A continuation of the thoughts in branding by association, there’s a bit of magic in how we use words and pictures to reflect the experience of an audience. These references are a brand’s language, the ability to build camaraderie through commonalities.
One of my favorite examples is dog whistle politics, a term first used in the mid-nineties when Australian pols were accused of exploiting illegal immigration as a proxy for racist language.
But, of course, the master is George Bush, who dropped subtle cues that appealed to the religious right. One of the most well-known examples comes in this interview with Wolf Blitzer (about 1:20 in) when he said, “when the final history on Iraq is written, it’ll look like just a comma.”
Most from the South would feel a not-so-faint echo of the proverb “Never put a period where God has put a comma.” (interesting discussion at the language log)
You could argue this is just a product of growing up in church rather than an underhanded attempt to influence a segment of people, but it’s hard to argue the influential part.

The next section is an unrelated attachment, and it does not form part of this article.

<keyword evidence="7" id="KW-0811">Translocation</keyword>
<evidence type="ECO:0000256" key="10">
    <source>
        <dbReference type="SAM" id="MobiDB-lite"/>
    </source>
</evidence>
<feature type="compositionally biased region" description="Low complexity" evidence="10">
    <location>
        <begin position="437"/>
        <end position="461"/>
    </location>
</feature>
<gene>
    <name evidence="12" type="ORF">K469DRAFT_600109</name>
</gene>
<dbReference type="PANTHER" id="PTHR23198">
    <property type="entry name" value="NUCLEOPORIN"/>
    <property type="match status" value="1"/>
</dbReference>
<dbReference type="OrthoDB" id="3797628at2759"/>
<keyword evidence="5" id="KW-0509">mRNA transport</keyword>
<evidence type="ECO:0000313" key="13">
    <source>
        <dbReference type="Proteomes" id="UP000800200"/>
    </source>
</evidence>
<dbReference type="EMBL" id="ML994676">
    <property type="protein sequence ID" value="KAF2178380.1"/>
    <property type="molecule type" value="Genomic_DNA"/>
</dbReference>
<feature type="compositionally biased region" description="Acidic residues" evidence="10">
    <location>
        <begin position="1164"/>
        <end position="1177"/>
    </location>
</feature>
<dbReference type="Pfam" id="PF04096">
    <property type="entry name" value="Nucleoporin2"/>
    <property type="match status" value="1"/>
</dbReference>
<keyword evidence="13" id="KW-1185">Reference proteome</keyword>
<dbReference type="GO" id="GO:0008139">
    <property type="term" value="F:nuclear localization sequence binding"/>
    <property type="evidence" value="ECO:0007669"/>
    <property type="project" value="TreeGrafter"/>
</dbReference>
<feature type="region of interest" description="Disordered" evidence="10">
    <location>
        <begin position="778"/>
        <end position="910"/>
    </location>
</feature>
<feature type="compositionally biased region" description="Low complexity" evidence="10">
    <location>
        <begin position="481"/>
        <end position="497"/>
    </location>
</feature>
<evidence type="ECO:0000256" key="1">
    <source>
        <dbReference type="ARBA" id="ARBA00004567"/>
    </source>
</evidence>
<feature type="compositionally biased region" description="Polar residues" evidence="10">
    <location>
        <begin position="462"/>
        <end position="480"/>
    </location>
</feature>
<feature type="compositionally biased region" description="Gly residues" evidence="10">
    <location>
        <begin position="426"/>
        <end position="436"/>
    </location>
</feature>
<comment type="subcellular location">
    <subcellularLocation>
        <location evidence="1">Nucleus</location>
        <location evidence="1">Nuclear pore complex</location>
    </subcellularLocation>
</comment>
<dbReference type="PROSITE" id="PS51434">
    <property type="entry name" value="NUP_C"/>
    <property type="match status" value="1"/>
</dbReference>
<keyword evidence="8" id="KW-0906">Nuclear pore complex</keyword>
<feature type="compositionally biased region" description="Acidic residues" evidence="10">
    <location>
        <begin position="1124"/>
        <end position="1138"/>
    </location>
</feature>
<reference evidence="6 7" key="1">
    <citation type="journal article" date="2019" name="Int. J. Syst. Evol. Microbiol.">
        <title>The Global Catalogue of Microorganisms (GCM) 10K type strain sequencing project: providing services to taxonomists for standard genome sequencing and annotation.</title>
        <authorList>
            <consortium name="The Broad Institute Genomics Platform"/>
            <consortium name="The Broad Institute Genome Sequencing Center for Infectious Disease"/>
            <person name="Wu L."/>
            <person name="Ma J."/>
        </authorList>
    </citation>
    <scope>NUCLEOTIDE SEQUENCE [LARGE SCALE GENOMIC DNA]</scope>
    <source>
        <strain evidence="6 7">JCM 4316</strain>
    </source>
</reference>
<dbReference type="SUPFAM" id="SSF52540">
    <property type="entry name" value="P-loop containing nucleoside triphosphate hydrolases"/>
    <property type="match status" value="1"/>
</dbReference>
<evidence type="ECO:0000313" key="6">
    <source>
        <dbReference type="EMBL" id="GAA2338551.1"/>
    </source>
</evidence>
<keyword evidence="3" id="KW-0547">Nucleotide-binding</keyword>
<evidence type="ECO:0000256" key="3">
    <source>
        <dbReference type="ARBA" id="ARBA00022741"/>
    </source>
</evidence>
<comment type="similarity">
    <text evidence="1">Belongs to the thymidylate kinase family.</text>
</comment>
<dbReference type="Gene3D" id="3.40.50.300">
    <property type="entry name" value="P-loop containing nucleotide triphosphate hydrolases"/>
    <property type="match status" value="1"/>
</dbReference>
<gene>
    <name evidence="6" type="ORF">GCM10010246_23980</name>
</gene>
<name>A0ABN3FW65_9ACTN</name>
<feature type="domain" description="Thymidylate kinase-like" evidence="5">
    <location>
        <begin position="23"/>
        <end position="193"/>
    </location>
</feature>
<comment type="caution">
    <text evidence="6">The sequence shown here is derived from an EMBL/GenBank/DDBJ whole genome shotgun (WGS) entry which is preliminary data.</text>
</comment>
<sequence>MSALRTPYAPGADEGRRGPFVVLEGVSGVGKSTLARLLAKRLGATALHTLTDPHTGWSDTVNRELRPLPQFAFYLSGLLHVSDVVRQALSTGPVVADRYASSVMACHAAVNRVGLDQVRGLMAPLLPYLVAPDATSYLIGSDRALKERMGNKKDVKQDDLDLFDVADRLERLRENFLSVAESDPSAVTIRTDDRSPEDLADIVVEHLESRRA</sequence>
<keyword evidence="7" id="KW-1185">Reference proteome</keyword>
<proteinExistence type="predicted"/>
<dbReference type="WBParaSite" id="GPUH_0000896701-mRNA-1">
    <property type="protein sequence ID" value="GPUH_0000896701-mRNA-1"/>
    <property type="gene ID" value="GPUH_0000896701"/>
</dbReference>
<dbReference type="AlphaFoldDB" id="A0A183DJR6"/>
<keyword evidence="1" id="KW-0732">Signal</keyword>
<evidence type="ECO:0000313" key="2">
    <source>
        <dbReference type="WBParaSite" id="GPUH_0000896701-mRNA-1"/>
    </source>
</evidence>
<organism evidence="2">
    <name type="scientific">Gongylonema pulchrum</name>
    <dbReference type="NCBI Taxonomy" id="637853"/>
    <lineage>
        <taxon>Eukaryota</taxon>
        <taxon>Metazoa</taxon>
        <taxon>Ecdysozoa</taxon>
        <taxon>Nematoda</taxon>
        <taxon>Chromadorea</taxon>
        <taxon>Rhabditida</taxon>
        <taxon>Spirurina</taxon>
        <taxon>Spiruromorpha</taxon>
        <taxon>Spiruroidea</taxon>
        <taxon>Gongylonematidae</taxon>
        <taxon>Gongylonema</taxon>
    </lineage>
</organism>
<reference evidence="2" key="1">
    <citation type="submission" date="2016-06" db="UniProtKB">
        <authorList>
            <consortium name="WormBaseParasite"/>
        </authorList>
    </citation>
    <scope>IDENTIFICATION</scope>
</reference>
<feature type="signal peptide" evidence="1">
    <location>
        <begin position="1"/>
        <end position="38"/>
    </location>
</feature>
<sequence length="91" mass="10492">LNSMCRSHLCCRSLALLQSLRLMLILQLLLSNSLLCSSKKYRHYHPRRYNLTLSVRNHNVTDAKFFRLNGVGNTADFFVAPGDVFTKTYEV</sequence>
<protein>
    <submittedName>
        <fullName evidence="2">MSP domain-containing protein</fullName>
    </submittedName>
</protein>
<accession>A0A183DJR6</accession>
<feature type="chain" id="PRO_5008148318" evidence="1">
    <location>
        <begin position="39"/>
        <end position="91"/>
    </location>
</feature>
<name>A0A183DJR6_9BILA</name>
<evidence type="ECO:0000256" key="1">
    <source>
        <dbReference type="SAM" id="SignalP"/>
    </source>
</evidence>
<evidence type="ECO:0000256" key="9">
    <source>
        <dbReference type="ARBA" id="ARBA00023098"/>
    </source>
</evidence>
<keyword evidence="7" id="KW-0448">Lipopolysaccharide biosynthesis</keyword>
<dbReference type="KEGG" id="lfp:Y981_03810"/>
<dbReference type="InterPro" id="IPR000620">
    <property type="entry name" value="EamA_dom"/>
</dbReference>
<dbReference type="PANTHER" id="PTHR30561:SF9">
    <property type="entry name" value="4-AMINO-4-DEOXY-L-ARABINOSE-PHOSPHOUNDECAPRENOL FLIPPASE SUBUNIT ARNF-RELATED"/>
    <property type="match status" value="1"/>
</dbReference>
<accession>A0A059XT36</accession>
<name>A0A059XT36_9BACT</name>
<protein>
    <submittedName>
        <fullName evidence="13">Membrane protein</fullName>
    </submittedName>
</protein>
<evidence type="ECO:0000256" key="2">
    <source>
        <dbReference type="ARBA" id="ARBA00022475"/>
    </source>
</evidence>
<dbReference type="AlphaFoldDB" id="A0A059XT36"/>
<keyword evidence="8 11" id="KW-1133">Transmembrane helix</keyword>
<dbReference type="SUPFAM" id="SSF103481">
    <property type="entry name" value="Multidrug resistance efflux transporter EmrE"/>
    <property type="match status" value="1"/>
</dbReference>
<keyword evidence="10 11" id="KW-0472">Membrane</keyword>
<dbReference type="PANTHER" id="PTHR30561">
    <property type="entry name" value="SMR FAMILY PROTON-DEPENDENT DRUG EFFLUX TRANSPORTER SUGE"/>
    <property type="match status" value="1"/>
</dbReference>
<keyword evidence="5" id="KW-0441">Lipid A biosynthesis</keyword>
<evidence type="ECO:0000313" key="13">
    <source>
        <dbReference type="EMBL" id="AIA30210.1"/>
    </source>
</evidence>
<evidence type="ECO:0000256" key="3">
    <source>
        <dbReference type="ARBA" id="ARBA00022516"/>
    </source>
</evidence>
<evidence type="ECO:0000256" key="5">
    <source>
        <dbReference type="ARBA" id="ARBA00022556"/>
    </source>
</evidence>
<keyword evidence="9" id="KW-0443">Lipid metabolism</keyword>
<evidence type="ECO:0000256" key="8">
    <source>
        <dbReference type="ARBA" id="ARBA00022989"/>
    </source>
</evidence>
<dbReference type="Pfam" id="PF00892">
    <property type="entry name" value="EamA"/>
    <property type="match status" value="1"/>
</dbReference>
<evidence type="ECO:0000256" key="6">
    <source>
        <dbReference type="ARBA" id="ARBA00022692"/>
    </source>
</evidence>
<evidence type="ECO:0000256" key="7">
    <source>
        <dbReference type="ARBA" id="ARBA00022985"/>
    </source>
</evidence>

Another good example comes from the Burger King – Spongebob rap. I rather doubt that they necessarily thought of it this way in concept, but in this odd mashing of cultural cues, they actually seem to follow an audience lifecycle. From the spike in "Baby Got Back" as an axiom of the early 90’s while mom still found time to bump and grind, to a slightly more grown up mom watching Spongebob with her kiddos 10 years later. While I’m pretty sure I’m reading far too much into this particular video, it is an interesting way to think about crafting an appeal.
Which brings me to the (very) round-about point. We generally use all this audience stuff when crafting the concept, not necessarily the execution. We use focus groups, develop personas, etc. defining the audience as a guardrail for the creative team when the value of cultural immersion should be drawn through the execution, as well. The language, the music, the pictures, the video and the rest of it, become the environment that allows a brand speak as one of us. And the better we immerse ourselves in these collective reference points, the better we’ll be at weaving the story we’re trying to tell into the story they already know.
photo via sean lamonby